The three-hour Amish Church service is another slowdown and a big one. There are no preached fixes for life’s problems in these services; there is no drive-thru there, no instant gospel of prosperity, no sermons, and wisdom.

Amish services are slow and long. Everyone sits quietly, and with enduring patience, the service is an incubator of tolerance.

The idea, wrote Kraybill, is worship that evokes “a medical monastery and reminds the faithful that they are pilgrims plodding through a high-speed world that’s not their final home.”

Amish worship is also meant to be a training ground for children to understand patience and practice it.  There are no classes for children during services and no rooms to run off to while the adults pray. For hours, small children sit quietly on wooden benches or in a parent’s lap. Halfway through the service, a small plate of crackers is circulated as a snack for children.

Mostly, they sleep quietly. They are free to occupy themselves with simple toys – small dolls, a handkerchief, or tiny bits of fabric or paper. In church, children learn a message that is at the heart of the Amish faith and identify patience and quiet.

Since they have been immersed in the practice of patience since infancy, they bring this understanding into their entire lives. Long before they are teens, they learn not to rush to the front of the food line, to wait for their turn. Amish children learn by necessity to wait for the bathroom (there is only one in Amish homes); they must wait for a slice of pie or cake or for a chance to talk.

Every day of their lives, they learn the lessons of patient waiting.

Little Sarah desperately needs a boot; hers has a massive hole in the side. Her mother asked me to help find a boot for her, and I know Sarah is very eager to have one. Once, weeks ago, she asked me if I was getting her a boot. I said it was, but it would take time. The Amish don’t just wear any shoes. I just found one for her yesterday.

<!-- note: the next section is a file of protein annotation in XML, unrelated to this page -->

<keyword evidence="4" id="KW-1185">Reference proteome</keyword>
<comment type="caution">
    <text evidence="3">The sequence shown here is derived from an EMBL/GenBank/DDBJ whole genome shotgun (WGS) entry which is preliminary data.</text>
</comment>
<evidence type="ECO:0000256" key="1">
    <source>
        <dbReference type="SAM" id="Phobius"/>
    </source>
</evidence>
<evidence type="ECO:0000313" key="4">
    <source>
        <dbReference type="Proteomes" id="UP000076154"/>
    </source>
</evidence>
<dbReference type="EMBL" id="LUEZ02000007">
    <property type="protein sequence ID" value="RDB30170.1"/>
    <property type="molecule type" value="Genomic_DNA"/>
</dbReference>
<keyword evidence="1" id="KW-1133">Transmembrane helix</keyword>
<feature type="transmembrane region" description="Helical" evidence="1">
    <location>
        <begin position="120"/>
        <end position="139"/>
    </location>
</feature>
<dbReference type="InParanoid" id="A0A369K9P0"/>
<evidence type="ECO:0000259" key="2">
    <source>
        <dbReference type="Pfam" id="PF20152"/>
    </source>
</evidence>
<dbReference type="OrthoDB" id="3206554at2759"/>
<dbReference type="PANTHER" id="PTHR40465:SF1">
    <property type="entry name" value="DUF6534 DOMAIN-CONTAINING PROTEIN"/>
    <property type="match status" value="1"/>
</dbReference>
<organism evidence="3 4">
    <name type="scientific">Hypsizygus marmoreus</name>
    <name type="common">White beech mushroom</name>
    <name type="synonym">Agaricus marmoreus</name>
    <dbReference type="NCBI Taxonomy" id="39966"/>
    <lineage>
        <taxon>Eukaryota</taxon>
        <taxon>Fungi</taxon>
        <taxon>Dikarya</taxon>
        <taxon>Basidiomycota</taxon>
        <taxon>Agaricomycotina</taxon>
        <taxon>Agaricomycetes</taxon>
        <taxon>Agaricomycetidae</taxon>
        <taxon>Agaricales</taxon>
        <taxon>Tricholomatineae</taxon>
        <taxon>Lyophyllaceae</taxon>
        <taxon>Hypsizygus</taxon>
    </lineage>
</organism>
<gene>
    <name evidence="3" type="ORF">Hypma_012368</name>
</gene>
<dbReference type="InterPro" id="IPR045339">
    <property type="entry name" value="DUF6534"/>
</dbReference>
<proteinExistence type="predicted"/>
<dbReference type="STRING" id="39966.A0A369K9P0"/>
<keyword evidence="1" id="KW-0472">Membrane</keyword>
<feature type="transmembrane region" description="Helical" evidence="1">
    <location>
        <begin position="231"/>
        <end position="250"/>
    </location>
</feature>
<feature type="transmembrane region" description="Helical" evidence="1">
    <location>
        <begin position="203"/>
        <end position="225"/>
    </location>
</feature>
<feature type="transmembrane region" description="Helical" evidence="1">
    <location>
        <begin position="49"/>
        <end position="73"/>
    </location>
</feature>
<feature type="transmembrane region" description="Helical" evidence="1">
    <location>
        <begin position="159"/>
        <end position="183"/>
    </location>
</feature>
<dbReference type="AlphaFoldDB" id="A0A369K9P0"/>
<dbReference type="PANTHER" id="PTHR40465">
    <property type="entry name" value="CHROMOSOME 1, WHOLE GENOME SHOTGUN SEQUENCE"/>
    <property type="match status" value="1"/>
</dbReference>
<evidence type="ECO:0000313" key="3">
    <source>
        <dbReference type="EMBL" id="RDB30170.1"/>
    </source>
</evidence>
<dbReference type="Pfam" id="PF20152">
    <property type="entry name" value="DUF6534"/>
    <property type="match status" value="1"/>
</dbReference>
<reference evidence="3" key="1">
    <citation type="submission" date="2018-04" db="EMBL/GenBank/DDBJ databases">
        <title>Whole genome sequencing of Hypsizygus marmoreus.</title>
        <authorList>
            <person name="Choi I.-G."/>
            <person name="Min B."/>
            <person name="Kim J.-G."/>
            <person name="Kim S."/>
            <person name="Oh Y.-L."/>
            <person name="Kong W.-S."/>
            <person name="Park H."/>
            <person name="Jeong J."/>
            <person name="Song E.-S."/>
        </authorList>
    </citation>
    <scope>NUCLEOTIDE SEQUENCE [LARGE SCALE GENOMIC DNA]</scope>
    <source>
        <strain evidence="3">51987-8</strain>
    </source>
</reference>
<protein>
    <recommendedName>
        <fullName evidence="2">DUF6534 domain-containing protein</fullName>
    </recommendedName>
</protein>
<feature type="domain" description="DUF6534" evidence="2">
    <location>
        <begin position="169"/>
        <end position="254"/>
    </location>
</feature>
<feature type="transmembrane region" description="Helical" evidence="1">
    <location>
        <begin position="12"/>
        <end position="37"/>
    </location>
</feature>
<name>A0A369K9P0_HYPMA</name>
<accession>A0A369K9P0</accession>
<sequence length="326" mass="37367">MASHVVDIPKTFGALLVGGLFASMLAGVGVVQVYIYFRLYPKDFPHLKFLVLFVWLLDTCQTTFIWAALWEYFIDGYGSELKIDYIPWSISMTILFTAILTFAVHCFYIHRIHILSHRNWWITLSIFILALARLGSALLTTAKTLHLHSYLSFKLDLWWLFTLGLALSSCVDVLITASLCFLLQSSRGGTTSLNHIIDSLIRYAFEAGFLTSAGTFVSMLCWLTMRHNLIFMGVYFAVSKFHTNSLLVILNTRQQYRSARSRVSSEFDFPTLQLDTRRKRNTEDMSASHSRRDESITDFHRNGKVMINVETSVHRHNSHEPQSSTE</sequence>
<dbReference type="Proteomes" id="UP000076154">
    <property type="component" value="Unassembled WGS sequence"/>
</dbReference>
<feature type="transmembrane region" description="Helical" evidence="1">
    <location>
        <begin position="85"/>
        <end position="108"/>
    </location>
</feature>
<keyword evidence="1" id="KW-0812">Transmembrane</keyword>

In that time, she has never once asked me if I had found a boot or when it might arrive. She is patient.

Patience is very much evident in my friendship with Moise. When faced with a problem, his default position is to go quiet, wait, and pray; he doesn’t seek quick or urgent fixes. He won’t argue, attack my position, or defend his.

The world slows. When Moise has a conflict with an inspector or local authority, there is no fight. They might take years to work it out, but they always do.

I’ve come to understand that demanding an immediate solution signals a lack of trust in God. Patience, for the Amish, writes Kraybill, “is an enduring way of respecting each other and thoughtfully pondering options before rushing into judgments.”

Moise and I have been talking about better illumination for the horse buggies ever since we met. We still talk about it from time to time; Moise is still thinking about it.  Decisions like that are to be made patiently and thoughtfully.

This patience is in stunning contrast to the way English society works.  For the Amish and the Millers, patience is a personal virtue, a social practice, and spiritual teaching. It’s also a way of living that allows time for deliberation and reflection.

Without ever meaning to, Moise taught me to be patient and thoughtful about my new apnea mask. It is not a drama or a crisis; it is just something I have to thoughtfully and patiently work through.